A September executive order placed a moratorium on evictions for most renters through the end of the year. The order, issued by the Centers for Disease Control and Prevention and the U.S. Department of Health and Human Services, bars landlords from evicting tenants in federally backed housing and those making less than $99,000 per year, or $198,000 if filing jointly. In order to gain the order’s protections, renters have to certify that they have “used best efforts” to pay and would likely become homeless if faced with eviction. The order does not cover people in motels, hotels, and other temporary housing situations that became common havens for people evicted in the early days of the pandemic. 

Even with the federal moratorium in place, many renters are still facing eviction—and when it ends on Dec. 31, millions could be at risk of losing their homes. 

Landlords have chafed at the extension of moratoriums, saying they need to be paired with financial assistance so that property owners can pay their own bills, like making mortgage payments. 

A recent analysis by the Urban Institute found that small landlords—those who own fewer than 10 properties—described increasing pressure this fall as more tenants fell behind on rent. Many reported tightening their screening criteria for new tenants or were looking to sell, which could drive up rents if institutional owners take over.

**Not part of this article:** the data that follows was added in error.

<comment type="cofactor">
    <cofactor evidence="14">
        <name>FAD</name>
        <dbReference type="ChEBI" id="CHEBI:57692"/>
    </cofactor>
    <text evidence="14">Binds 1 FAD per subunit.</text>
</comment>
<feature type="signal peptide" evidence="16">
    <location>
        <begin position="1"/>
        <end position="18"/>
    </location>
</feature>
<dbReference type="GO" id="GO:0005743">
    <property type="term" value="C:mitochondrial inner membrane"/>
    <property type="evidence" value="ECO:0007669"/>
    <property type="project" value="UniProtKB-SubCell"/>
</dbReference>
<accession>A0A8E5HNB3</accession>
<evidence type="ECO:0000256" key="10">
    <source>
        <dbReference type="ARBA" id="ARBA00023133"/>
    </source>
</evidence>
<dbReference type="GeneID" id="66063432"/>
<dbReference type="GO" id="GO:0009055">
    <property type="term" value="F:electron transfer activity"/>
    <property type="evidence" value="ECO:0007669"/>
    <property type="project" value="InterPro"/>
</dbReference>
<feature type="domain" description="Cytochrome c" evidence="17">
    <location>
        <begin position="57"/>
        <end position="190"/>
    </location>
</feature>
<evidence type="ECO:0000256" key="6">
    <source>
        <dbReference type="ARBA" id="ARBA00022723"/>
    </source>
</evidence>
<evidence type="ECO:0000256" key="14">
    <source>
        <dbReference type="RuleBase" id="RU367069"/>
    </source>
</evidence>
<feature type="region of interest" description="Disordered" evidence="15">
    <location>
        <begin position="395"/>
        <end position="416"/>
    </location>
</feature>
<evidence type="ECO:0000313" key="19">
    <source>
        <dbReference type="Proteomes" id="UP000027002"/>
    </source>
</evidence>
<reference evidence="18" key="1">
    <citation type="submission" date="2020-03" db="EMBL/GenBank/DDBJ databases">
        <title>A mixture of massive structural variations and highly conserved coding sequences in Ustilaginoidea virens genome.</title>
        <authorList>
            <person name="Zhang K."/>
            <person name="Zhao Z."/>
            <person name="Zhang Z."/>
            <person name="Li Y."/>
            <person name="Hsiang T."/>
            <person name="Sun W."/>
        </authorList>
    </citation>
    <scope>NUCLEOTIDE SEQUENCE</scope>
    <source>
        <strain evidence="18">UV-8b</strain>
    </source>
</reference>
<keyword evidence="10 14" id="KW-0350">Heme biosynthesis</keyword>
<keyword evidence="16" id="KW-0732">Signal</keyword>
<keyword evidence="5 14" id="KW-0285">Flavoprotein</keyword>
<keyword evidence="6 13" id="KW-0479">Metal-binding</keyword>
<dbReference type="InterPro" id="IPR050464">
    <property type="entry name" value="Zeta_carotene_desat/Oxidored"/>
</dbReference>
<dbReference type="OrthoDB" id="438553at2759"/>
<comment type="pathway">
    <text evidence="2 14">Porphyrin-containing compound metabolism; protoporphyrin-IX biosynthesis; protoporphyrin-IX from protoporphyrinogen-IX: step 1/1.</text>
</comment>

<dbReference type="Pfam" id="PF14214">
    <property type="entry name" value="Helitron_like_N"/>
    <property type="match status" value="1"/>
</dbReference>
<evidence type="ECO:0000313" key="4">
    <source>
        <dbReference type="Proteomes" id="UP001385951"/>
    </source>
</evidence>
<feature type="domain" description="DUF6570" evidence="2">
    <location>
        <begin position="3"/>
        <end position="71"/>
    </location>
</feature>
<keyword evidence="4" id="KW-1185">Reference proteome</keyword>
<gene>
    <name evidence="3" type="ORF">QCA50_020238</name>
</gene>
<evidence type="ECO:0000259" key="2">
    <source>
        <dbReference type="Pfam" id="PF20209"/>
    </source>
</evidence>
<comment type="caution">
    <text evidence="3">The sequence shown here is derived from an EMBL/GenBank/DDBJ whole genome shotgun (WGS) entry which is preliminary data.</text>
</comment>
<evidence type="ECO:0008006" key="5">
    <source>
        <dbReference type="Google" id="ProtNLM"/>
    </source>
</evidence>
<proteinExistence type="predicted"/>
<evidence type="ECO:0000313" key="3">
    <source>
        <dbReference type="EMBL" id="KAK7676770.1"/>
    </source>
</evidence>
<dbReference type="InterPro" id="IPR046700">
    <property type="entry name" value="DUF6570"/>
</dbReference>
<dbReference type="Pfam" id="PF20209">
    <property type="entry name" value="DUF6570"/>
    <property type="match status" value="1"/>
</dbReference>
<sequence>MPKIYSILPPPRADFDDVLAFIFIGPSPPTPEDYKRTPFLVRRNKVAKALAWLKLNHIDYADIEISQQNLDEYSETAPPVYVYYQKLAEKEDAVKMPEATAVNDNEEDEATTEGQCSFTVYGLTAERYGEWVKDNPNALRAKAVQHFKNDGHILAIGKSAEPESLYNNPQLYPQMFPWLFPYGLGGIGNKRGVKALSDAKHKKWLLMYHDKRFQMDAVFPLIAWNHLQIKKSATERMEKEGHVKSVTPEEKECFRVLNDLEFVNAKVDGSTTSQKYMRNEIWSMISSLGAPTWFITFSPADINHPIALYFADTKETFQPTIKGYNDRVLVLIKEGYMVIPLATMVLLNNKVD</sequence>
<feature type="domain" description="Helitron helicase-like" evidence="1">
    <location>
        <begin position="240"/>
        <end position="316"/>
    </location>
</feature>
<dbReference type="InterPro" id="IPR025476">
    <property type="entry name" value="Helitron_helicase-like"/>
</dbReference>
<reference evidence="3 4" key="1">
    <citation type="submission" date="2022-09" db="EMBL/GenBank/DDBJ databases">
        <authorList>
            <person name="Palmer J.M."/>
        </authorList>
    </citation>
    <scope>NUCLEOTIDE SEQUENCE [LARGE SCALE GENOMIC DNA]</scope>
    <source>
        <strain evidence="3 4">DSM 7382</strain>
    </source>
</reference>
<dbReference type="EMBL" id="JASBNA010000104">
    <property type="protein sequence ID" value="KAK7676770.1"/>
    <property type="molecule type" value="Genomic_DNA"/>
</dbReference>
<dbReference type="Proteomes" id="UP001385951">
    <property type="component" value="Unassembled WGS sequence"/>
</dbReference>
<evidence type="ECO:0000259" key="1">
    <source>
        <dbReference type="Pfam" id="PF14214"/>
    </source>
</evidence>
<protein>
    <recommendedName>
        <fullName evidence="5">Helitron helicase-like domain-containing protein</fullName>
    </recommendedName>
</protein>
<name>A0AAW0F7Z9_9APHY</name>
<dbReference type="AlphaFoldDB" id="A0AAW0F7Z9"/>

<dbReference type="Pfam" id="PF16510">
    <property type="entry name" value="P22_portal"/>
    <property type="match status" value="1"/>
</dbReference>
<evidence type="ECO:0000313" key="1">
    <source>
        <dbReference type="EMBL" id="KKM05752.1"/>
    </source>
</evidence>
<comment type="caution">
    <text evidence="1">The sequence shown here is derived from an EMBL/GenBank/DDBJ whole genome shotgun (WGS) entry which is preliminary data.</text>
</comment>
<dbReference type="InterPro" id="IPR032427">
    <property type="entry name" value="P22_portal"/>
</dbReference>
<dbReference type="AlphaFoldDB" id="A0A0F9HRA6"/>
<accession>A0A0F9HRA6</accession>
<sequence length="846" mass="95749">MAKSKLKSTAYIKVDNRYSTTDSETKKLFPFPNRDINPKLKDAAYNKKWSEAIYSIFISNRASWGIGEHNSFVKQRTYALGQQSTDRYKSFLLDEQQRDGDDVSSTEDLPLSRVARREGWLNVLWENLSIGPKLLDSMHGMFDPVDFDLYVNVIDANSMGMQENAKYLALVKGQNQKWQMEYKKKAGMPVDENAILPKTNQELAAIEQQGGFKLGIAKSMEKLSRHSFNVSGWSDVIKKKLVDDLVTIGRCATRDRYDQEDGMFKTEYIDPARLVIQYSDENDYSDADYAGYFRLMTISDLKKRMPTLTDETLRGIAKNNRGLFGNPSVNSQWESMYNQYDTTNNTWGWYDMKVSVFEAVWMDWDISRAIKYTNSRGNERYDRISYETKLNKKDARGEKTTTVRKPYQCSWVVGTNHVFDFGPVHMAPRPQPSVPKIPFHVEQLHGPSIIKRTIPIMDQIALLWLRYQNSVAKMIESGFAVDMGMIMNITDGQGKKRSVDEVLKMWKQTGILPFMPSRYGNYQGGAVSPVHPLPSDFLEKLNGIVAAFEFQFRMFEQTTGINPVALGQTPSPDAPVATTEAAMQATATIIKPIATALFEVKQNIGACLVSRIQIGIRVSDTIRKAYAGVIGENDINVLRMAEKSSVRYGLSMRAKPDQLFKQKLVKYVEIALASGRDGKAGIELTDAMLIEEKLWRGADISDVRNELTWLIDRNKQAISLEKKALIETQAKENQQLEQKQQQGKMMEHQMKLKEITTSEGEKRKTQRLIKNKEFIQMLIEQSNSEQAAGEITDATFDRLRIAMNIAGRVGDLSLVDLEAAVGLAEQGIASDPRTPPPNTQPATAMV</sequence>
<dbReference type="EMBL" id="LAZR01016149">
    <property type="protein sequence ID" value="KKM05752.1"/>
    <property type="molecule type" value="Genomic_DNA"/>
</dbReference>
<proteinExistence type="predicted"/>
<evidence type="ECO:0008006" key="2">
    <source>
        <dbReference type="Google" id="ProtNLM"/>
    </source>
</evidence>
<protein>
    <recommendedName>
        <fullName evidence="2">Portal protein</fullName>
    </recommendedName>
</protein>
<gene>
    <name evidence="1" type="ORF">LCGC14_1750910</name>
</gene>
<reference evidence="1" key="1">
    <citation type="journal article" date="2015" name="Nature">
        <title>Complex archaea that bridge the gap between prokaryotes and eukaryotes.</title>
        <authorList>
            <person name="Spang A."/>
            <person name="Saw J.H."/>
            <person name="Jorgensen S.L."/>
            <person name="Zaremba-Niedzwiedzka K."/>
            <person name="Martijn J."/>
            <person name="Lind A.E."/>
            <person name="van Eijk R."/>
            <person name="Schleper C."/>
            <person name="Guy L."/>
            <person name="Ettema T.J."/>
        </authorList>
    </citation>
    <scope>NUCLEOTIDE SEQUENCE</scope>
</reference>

An October analysis by the Federal Reserve Bank of Philadelphia came up with a smaller, but still substantial, estimate of people behind on rent. The Fed found that 1.3 million households will owe $7.2 billion in unpaid rent by the end of 2020. A disproportionate amount of that debt will fall on Black and Hispanic families, as well as households headed by single women. 

The researchers in Philadelphia noted that while the federal eviction moratorium has certainly helped keep some renters in their homes, “this stopgap measure has left millions of additional households, many owing thousands of dollars of back rent, at risk when the moratorium expires.”

"These households are primarily those with workers who lost jobs yet did not receive state or federal unemployment insurance (and other associated CARES Act provisions)," the report reads.

Both the report from the Philadelphia Federal Reserve and the report from the National Low Income Housing Coalition and Innovation for Justice conclude that state and local governments need more funding to enact protections for renters—and they need it fast. Researchers believe that much of the looming costs of an eviction wave could be avoided by an infusion of cash into rental assistance programs, direct stimulus money, and unemployment assistance, as well as a renewed federal moratorium on evictions for non-payment of rent.

“We are approaching a very dark winter,” said Mackenzie Pish, the program manager at Innovation for Justice. “Without intervention directed at housing stability and rental debt, a surge of evictions, displacement, and homelessness is imminent.”

Emma Coleman is the assistant editor for Route Fifty.